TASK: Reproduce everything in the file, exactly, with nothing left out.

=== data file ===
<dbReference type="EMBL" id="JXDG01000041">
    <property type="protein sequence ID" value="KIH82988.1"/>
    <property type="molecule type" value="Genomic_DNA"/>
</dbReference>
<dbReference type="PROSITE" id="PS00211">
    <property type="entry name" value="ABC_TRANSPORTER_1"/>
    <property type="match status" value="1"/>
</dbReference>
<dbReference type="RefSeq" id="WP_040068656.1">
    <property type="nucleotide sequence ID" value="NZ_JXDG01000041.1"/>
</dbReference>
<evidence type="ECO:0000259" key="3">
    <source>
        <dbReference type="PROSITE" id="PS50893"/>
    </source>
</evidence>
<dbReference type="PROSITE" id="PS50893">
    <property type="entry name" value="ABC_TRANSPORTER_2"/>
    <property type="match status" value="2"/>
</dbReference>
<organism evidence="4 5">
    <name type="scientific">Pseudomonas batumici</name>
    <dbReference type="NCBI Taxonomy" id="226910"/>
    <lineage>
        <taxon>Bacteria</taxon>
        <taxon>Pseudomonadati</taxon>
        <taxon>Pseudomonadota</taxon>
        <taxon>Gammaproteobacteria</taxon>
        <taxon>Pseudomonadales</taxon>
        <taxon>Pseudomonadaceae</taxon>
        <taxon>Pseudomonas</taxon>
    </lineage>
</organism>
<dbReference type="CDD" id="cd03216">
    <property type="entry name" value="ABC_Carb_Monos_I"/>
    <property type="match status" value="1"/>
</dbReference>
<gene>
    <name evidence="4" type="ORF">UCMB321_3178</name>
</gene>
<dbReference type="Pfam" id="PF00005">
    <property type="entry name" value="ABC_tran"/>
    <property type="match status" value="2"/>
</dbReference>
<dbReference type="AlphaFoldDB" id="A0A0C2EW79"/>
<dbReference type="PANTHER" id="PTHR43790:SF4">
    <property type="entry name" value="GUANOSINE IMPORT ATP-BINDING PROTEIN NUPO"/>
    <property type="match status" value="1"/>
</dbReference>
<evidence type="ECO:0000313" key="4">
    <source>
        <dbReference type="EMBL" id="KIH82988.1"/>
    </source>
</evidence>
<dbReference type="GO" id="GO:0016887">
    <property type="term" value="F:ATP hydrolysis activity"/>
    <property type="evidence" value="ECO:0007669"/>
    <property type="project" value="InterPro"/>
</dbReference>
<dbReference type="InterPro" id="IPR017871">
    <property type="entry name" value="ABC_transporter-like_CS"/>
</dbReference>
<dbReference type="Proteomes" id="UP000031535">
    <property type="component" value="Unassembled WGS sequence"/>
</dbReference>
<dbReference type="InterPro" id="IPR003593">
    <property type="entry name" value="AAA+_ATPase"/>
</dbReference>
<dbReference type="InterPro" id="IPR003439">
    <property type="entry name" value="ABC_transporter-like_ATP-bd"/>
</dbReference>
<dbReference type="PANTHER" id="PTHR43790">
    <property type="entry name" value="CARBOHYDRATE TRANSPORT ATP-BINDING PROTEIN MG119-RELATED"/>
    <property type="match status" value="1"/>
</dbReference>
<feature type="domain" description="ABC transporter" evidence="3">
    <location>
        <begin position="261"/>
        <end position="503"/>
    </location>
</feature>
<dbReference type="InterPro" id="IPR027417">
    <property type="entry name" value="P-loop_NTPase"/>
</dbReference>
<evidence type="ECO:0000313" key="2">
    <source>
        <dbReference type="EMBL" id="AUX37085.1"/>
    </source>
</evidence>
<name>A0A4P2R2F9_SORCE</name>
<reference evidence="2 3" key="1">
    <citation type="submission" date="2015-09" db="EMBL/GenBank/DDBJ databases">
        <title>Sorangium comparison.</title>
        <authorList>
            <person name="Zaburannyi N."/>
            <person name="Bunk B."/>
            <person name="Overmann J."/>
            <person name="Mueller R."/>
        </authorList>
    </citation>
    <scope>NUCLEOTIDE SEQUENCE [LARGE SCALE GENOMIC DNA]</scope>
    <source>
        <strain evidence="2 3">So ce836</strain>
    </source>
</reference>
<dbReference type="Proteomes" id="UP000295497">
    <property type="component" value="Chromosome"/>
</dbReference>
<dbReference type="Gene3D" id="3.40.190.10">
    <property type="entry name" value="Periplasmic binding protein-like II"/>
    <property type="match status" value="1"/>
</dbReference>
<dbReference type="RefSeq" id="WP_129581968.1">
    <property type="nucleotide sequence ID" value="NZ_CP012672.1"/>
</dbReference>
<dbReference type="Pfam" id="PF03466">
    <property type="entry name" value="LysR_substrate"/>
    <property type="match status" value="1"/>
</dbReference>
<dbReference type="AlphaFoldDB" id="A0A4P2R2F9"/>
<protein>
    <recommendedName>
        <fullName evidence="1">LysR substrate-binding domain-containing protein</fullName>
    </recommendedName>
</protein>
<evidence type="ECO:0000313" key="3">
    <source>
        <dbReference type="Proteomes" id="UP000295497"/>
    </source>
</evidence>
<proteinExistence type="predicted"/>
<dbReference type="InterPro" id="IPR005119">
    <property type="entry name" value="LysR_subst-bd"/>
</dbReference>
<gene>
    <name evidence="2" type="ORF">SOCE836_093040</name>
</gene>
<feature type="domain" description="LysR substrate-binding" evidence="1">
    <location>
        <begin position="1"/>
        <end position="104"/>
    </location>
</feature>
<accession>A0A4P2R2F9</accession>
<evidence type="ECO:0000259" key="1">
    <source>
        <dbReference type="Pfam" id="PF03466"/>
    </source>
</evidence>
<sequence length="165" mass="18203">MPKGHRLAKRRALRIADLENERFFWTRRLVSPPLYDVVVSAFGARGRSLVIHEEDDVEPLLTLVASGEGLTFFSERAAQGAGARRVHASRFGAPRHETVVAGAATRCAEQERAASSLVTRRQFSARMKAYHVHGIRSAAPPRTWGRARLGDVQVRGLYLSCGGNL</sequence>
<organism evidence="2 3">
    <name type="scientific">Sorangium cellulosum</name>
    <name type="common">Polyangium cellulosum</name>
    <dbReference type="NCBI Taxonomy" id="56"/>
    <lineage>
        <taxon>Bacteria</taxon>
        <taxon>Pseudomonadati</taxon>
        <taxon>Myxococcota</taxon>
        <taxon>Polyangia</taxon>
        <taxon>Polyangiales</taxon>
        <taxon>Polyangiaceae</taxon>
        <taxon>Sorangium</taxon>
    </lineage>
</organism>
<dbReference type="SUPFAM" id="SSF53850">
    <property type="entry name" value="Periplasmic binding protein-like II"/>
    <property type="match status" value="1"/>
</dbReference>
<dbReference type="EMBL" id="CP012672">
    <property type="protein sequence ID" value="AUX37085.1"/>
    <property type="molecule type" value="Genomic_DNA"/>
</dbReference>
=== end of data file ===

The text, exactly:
<dbReference type="EMBL" id="JXDG01000041">
    <property type="protein sequence ID" value="KIH82988.1"/>
    <property type="molecule type" value="Genomic_DNA"/>
</dbReference>
<dbReference type="PROSITE" id="PS00211">
    <property type="entry name" value="ABC_TRANSPORTER_1"/>
    <property type="match status" value="1"/>
</dbReference>
<dbReference type="RefSeq" id="WP_040068656.1">
    <property type="nucleotide sequence ID" value="NZ_JXDG01000041.1"/>
</dbReference>
<evidence type="ECO:0000259" key="3">
    <source>
        <dbReference type="PROSITE" id="PS50893"/>
    </source>
</evidence>
<dbReference type="PROSITE" id="PS50893">
    <property type="entry name" value="ABC_TRANSPORTER_2"/>
    <property type="match status" value="2"/>
</dbReference>
<organism evidence="4 5">
    <name type="scientific">Pseudomonas batumici</name>
    <dbReference type="NCBI Taxonomy" id="226910"/>
    <lineage>
        <taxon>Bacteria</taxon>
        <taxon>Pseudomonadati</taxon>
        <taxon>Pseudomonadota</taxon>
        <taxon>Gammaproteobacteria</taxon>
        <taxon>Pseudomonadales</taxon>
        <taxon>Pseudomonadaceae</taxon>
        <taxon>Pseudomonas</taxon>
    </lineage>
</organism>
<dbReference type="CDD" id="cd03216">
    <property type="entry name" value="ABC_Carb_Monos_I"/>
    <property type="match status" value="1"/>
</dbReference>
<gene>
    <name evidence="4" type="ORF">UCMB321_3178</name>
</gene>
<dbReference type="Pfam" id="PF00005">
    <property type="entry name" value="ABC_tran"/>
    <property type="match status" value="2"/>
</dbReference>
<dbReference type="AlphaFoldDB" id="A0A0C2EW79"/>
<dbReference type="PANTHER" id="PTHR43790:SF4">
    <property type="entry name" value="GUANOSINE IMPORT ATP-BINDING PROTEIN NUPO"/>
    <property type="match status" value="1"/>
</dbReference>
<evidence type="ECO:0000313" key="4">
    <source>
        <dbReference type="EMBL" id="KIH82988.1"/>
    </source>
</evidence>
<dbReference type="GO" id="GO:0016887">
    <property type="term" value="F:ATP hydrolysis activity"/>
    <property type="evidence" value="ECO:0007669"/>
    <property type="project" value="InterPro"/>
</dbReference>
<dbReference type="InterPro" id="IPR017871">
    <property type="entry name" value="ABC_transporter-like_CS"/>
</dbReference>
<dbReference type="Proteomes" id="UP000031535">
    <property type="component" value="Unassembled WGS sequence"/>
</dbReference>
<dbReference type="InterPro" id="IPR003593">
    <property type="entry name" value="AAA+_ATPase"/>
</dbReference>
<dbReference type="InterPro" id="IPR003439">
    <property type="entry name" value="ABC_transporter-like_ATP-bd"/>
</dbReference>
<dbReference type="PANTHER" id="PTHR43790">
    <property type="entry name" value="CARBOHYDRATE TRANSPORT ATP-BINDING PROTEIN MG119-RELATED"/>
    <property type="match status" value="1"/>
</dbReference>
<feature type="domain" description="ABC transporter" evidence="3">
    <location>
        <begin position="261"/>
        <end position="503"/>
    </location>
</feature>
<dbReference type="InterPro" id="IPR027417">
    <property type="entry name" value="P-loop_NTPase"/>
</dbReference>
<evidence type="ECO:0000313" key="2">
    <source>
        <dbReference type="EMBL" id="AUX37085.1"/>
    </source>
</evidence>
<name>A0A4P2R2F9_SORCE</name>
<reference evidence="2 3" key="1">
    <citation type="submission" date="2015-09" db="EMBL/GenBank/DDBJ databases">
        <title>Sorangium comparison.</title>
        <authorList>
            <person name="Zaburannyi N."/>
            <person name="Bunk B."/>
            <person name="Overmann J."/>
            <person name="Mueller R."/>
        </authorList>
    </citation>
    <scope>NUCLEOTIDE SEQUENCE [LARGE SCALE GENOMIC DNA]</scope>
    <source>
        <strain evidence="2 3">So ce836</strain>
    </source>
</reference>
<dbReference type="Proteomes" id="UP000295497">
    <property type="component" value="Chromosome"/>
</dbReference>
<dbReference type="Gene3D" id="3.40.190.10">
    <property type="entry name" value="Periplasmic binding protein-like II"/>
    <property type="match status" value="1"/>
</dbReference>
<dbReference type="RefSeq" id="WP_129581968.1">
    <property type="nucleotide sequence ID" value="NZ_CP012672.1"/>
</dbReference>
<dbReference type="Pfam" id="PF03466">
    <property type="entry name" value="LysR_substrate"/>
    <property type="match status" value="1"/>
</dbReference>
<dbReference type="AlphaFoldDB" id="A0A4P2R2F9"/>
<protein>
    <recommendedName>
        <fullName evidence="1">LysR substrate-binding domain-containing protein</fullName>
    </recommendedName>
</protein>
<evidence type="ECO:0000313" key="3">
    <source>
        <dbReference type="Proteomes" id="UP000295497"/>
    </source>
</evidence>
<proteinExistence type="predicted"/>
<dbReference type="InterPro" id="IPR005119">
    <property type="entry name" value="LysR_subst-bd"/>
</dbReference>
<gene>
    <name evidence="2" type="ORF">SOCE836_093040</name>
</gene>
<feature type="domain" description="LysR substrate-binding" evidence="1">
    <location>
        <begin position="1"/>
        <end position="104"/>
    </location>
</feature>
<accession>A0A4P2R2F9</accession>
<evidence type="ECO:0000259" key="1">
    <source>
        <dbReference type="Pfam" id="PF03466"/>
    </source>
</evidence>
<sequence length="165" mass="18203">MPKGHRLAKRRALRIADLENERFFWTRRLVSPPLYDVVVSAFGARGRSLVIHEEDDVEPLLTLVASGEGLTFFSERAAQGAGARRVHASRFGAPRHETVVAGAATRCAEQERAASSLVTRRQFSARMKAYHVHGIRSAAPPRTWGRARLGDVQVRGLYLSCGGNL</sequence>
<organism evidence="2 3">
    <name type="scientific">Sorangium cellulosum</name>
    <name type="common">Polyangium cellulosum</name>
    <dbReference type="NCBI Taxonomy" id="56"/>
    <lineage>
        <taxon>Bacteria</taxon>
        <taxon>Pseudomonadati</taxon>
        <taxon>Myxococcota</taxon>
        <taxon>Polyangia</taxon>
        <taxon>Polyangiales</taxon>
        <taxon>Polyangiaceae</taxon>
        <taxon>Sorangium</taxon>
    </lineage>
</organism>
<dbReference type="SUPFAM" id="SSF53850">
    <property type="entry name" value="Periplasmic binding protein-like II"/>
    <property type="match status" value="1"/>
</dbReference>
<dbReference type="EMBL" id="CP012672">
    <property type="protein sequence ID" value="AUX37085.1"/>
    <property type="molecule type" value="Genomic_DNA"/>
</dbReference>